The year is 1941. Prew (Montgomery Clift) has requested an Army transfer and ended up in Hawaii. His new captain, Holmes, knows his reputation as a keen boxer and is anxious to get him on the company team. Prew refuses, he’s given it up, but Holmes isn’t used to being told no and enlists all of his subordinates to make his life hell until he relents.
There’s more to it though: turns out a certain smoldering sergeant Warden (Burt Lancaster) starts seeing the captain’s wife (Deborah Kerr). Prew’s friend Maggio (Frank Sinatra) keeps running into trouble with a stockade sergeant (Ernest Borgnine) with a mean streak. And Prew himself is falling in love with Lorene (Donna Reed). It might seem like normal every day stuff, except you and I know what’s coming: Pearl Harbor. It’s awful to know what’s around the corner for them, how petty all of these problems will seem soon enough, if any of them are left to still have them.
Montgomery Clift really threw himself into the role, learning to play the bugle and taking up boxing, and this in turned forced better and better performances from his cast mates. Burt Lancaster was so nervous to act alongside him he’s visibly shaking in their first scene together. Sinatra was just grateful for the part. You may know that Mario Puzo fictionalized his movie career in The Godfather; a certain studio exec is convinced to hire him after finding his prized horse’s head in his bed. In real life, it was a lot less dramatic: Sinatra was married to Ava Gardner at the time, and she happened to have some pull with Columbia. Or at least that’s the version everyone agrees to.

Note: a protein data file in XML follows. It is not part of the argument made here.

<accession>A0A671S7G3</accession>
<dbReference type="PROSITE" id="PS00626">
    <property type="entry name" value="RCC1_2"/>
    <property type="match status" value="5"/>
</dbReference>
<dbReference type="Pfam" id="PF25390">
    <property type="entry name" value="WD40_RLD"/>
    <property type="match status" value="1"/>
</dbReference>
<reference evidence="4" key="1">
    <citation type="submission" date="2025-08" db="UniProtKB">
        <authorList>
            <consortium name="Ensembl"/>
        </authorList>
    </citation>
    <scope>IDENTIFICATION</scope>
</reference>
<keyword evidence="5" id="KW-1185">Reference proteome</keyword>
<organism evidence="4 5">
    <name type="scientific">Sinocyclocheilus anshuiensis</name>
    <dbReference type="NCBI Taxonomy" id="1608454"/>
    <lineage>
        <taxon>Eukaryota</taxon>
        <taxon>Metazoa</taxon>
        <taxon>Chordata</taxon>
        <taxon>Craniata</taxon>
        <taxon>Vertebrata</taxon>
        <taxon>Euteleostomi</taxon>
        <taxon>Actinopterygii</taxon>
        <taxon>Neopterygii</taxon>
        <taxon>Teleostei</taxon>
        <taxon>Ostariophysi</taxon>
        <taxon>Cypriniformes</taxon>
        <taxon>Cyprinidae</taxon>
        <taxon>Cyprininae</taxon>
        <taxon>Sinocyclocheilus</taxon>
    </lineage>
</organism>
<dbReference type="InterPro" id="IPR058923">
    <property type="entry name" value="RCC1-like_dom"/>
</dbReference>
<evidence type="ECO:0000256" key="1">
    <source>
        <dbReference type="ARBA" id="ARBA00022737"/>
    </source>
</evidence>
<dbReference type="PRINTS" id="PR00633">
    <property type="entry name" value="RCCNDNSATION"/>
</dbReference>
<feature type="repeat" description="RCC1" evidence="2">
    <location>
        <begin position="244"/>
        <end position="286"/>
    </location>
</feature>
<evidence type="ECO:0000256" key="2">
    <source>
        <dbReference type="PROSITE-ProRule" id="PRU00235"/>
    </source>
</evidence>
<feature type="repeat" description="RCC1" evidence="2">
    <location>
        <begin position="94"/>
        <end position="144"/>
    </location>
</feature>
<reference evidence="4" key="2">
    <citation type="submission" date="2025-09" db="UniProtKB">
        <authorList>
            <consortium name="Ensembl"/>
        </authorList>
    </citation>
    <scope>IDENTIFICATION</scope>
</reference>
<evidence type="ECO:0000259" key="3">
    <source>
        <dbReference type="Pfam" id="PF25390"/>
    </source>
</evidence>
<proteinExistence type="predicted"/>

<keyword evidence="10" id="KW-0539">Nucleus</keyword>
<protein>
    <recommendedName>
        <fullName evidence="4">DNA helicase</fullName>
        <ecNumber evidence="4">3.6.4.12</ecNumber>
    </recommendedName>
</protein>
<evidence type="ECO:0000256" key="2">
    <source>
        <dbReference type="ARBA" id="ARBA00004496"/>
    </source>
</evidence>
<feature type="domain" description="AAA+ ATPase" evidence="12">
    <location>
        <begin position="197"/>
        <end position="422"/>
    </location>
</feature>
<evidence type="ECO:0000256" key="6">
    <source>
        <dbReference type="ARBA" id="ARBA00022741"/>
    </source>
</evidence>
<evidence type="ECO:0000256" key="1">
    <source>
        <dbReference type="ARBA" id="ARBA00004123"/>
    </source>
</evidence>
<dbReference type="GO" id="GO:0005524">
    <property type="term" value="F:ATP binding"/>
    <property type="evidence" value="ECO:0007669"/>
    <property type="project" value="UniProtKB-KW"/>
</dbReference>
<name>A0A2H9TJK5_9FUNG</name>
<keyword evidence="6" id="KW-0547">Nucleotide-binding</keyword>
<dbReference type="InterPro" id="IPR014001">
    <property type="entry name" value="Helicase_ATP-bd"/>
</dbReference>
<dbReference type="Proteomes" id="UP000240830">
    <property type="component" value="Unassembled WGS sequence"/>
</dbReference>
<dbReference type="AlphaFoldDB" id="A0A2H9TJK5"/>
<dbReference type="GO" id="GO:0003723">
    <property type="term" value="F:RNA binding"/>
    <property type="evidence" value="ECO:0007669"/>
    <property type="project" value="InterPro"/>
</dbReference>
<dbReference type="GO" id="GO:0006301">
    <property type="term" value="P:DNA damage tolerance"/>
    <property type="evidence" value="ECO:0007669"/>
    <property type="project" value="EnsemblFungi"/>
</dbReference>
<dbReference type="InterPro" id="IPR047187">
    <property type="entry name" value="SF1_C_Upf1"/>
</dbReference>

The now-famous scene of Burt Lancaster and Deborah Kerr (who were romantically involved in real life) rolling around on the beach was banned by the MPAA for being too erotic. If you were lucky enough to see the scene included in the movie at the theatre, it was probably foreshortened because lots of naughty projectionists would cut out a slice to keep as a souvenir. Censors demanded that Kerr’s swimsuit be skirted so as not to be too “provocative.” And that wasn’t the only modification made. In the book, the captain’s wife gets gonorrhea from her philandering husband, but that part is conveniently edited out. And in the credits, Donna Reed is credited as a “social club employee” which is 1950s code for hooker. And the military had their own standards to contend with: you couldn’t portray military sloppiness, hypocrisy, brutality…or homosexuality. Not to worry. The gay stuff was also left out, along with all the other juicy bits that led to the novel being called From Here to Obscenity by some. But that scene. The scene on the beach. Makes me want to recreate it when we’re in Oahu today (it was in Halona Cove), but only if I can find a modest skirted swimsuit.